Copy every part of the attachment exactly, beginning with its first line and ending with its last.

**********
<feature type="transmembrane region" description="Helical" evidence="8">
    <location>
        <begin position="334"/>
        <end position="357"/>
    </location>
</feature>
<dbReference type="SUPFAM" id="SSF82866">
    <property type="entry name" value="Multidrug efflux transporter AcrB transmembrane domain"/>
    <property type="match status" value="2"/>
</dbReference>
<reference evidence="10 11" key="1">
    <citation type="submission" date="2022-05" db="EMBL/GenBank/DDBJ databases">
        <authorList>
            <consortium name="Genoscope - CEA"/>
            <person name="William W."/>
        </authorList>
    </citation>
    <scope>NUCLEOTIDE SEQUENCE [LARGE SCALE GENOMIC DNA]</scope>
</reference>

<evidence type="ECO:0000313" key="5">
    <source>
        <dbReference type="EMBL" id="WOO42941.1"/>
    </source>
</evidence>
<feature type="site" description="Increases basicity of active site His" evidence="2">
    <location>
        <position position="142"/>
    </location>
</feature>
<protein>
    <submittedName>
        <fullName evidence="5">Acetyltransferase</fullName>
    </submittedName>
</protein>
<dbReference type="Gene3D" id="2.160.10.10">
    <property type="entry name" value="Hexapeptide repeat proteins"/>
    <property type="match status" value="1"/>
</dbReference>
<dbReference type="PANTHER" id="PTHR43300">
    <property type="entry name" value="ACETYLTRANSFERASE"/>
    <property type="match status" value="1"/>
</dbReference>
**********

<feature type="transmembrane region" description="Helical" evidence="8">
    <location>
        <begin position="334"/>
        <end position="357"/>
    </location>
</feature>
<dbReference type="SUPFAM" id="SSF82866">
    <property type="entry name" value="Multidrug efflux transporter AcrB transmembrane domain"/>
    <property type="match status" value="2"/>
</dbReference>
<reference evidence="10 11" key="1">
    <citation type="submission" date="2022-05" db="EMBL/GenBank/DDBJ databases">
        <authorList>
            <consortium name="Genoscope - CEA"/>
            <person name="William W."/>
        </authorList>
    </citation>
    <scope>NUCLEOTIDE SEQUENCE [LARGE SCALE GENOMIC DNA]</scope>
</reference>

<evidence type="ECO:0000313" key="5">
    <source>
        <dbReference type="EMBL" id="WOO42941.1"/>
    </source>
</evidence>
<feature type="site" description="Increases basicity of active site His" evidence="2">
    <location>
        <position position="142"/>
    </location>
</feature>
<protein>
    <submittedName>
        <fullName evidence="5">Acetyltransferase</fullName>
    </submittedName>
</protein>
<dbReference type="Gene3D" id="2.160.10.10">
    <property type="entry name" value="Hexapeptide repeat proteins"/>
    <property type="match status" value="1"/>
</dbReference>
<dbReference type="PANTHER" id="PTHR43300">
    <property type="entry name" value="ACETYLTRANSFERASE"/>
    <property type="match status" value="1"/>
</dbReference>